Granted, it’s probably not going to make the NY Times Best Sellers list anytime soon, but it’s sure valuable to you: your Finance policies and procedures manual.
After all, its contents can do everything from helping a staffer sub in for coworker to preventing fraud.
Which is why you want to make sure you have the most thorough and exhaustive manual out there … without it being exhausting to create one.
That was a recent topic being buzzed about on a LinkedIn Finance board. Accounting pros were sounding off on what makes for the best policy manual. And there were plenty of great ideas.
Checklist keeps you covered
To make sure you, your staffers and even employees outside of finance get the most out of your manual, try to make sure it contains the items in the following checklist:
__ You include plenty of screen shots. So many financial processes are automated these days – it helps to show staffers just what their computer screens should look like when they process a check req or run a credit score. Helpful hint: Some managers use a “Snip It” function (or something similar) so they can add bubbles to include notes with the screen shots.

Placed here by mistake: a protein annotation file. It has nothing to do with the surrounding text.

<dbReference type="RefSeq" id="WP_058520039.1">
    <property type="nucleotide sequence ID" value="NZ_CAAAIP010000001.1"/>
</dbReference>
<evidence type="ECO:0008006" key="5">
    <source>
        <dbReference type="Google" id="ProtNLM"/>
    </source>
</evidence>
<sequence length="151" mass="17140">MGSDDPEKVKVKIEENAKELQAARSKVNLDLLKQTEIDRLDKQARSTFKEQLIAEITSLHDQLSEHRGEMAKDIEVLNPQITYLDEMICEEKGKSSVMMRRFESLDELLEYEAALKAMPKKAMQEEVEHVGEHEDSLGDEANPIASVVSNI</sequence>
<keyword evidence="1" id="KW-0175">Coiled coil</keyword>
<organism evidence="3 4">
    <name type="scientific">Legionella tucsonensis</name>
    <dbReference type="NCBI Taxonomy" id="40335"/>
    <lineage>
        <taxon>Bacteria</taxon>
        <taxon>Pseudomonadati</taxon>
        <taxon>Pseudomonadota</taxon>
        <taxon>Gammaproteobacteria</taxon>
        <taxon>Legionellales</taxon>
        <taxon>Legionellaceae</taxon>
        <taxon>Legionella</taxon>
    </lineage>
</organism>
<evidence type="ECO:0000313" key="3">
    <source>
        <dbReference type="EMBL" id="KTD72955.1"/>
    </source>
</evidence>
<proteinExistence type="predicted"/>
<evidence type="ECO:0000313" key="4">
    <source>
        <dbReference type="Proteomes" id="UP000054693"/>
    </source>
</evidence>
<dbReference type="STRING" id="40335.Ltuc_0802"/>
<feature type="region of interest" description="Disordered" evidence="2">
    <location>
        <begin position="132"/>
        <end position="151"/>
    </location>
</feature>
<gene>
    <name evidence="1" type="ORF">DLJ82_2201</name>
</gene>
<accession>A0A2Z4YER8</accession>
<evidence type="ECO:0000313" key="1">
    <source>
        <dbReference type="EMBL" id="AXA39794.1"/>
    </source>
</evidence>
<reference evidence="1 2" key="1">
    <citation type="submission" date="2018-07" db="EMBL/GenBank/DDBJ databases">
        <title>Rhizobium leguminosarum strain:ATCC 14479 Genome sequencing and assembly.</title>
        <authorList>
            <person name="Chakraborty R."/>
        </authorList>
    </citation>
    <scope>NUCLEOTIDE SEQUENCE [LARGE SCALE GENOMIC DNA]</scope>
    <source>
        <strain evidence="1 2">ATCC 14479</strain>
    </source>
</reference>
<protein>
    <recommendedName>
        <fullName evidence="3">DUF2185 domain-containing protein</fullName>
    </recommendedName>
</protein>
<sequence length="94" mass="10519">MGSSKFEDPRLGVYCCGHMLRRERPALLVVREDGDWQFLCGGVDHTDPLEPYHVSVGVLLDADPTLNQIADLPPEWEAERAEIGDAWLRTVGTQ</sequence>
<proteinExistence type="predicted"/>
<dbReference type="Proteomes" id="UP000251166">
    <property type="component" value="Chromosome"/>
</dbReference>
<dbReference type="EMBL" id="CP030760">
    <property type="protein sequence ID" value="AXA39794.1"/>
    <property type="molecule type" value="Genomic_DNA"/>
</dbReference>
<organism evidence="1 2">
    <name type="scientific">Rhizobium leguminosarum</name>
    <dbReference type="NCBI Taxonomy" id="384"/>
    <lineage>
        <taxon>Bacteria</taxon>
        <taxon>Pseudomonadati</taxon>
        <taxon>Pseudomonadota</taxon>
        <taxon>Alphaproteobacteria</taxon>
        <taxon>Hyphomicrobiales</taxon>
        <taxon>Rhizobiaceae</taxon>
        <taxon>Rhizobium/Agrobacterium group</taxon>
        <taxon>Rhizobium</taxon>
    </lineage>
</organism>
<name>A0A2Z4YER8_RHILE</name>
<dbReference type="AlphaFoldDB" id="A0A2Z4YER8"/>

__ You number your steps. It may seem logical to you that you do this first and that second, but it might not be to someone who’s new to Finance or unfamiliar with a given task. By making sure each step is numbered folks will feel like they’re being guided along step by step. And that makes for fewer questions for you and errors to be corrected down the road.
__ You use titles, rather than specific people’s names. People get promoted. Turnover happens. So you’re better off writing that the “payroll assistant” is in charge of a given task, rather than “Katie Elms.” That will means less revising down the road. Your revision time would be better devoted to adding new procedures or streamlining things than simply swapping staffer names.
__ You address exceptions.So you clearly lay out a plan for how a given process runs … and then you can immediately think of an exception or two! After you spell out the normal ways of doing things, be sure you’re walking folks through how to handle those cases that don’t follow the usual rules. That’s usually when folks get into the most trouble.
__ You cover even unusual situations. Similar to exceptions, you know things are often different every day in any Finance department.And while most policies and procedures manuals cover all the most frequent scenarios staffers will face in a given day, it’s worth devoting a little attention to the less frequent and more unusual situations that crop up. So even if it’s rare for employees to travel internationally on company business, it’s probably a good idea to add a small section on exchange rates for expense reporting.